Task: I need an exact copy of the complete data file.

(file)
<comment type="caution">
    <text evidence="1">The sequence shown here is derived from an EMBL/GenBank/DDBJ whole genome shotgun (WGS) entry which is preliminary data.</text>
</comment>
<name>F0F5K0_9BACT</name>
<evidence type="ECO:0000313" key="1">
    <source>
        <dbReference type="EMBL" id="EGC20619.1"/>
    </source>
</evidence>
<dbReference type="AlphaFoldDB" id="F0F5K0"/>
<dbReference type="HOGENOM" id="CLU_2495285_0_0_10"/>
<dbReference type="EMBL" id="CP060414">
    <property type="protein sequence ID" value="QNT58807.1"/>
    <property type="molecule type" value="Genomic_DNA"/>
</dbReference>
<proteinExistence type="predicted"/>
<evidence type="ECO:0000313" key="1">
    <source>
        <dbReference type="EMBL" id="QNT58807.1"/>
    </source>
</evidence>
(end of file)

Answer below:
<comment type="caution">
    <text evidence="1">The sequence shown here is derived from an EMBL/GenBank/DDBJ whole genome shotgun (WGS) entry which is preliminary data.</text>
</comment>
<name>F0F5K0_9BACT</name>
<evidence type="ECO:0000313" key="1">
    <source>
        <dbReference type="EMBL" id="EGC20619.1"/>
    </source>
</evidence>
<dbReference type="AlphaFoldDB" id="F0F5K0"/>
<dbReference type="HOGENOM" id="CLU_2495285_0_0_10"/>
<dbReference type="EMBL" id="CP060414">
    <property type="protein sequence ID" value="QNT58807.1"/>
    <property type="molecule type" value="Genomic_DNA"/>
</dbReference>
<proteinExistence type="predicted"/>
<evidence type="ECO:0000313" key="1">
    <source>
        <dbReference type="EMBL" id="QNT58807.1"/>
    </source>
</evidence>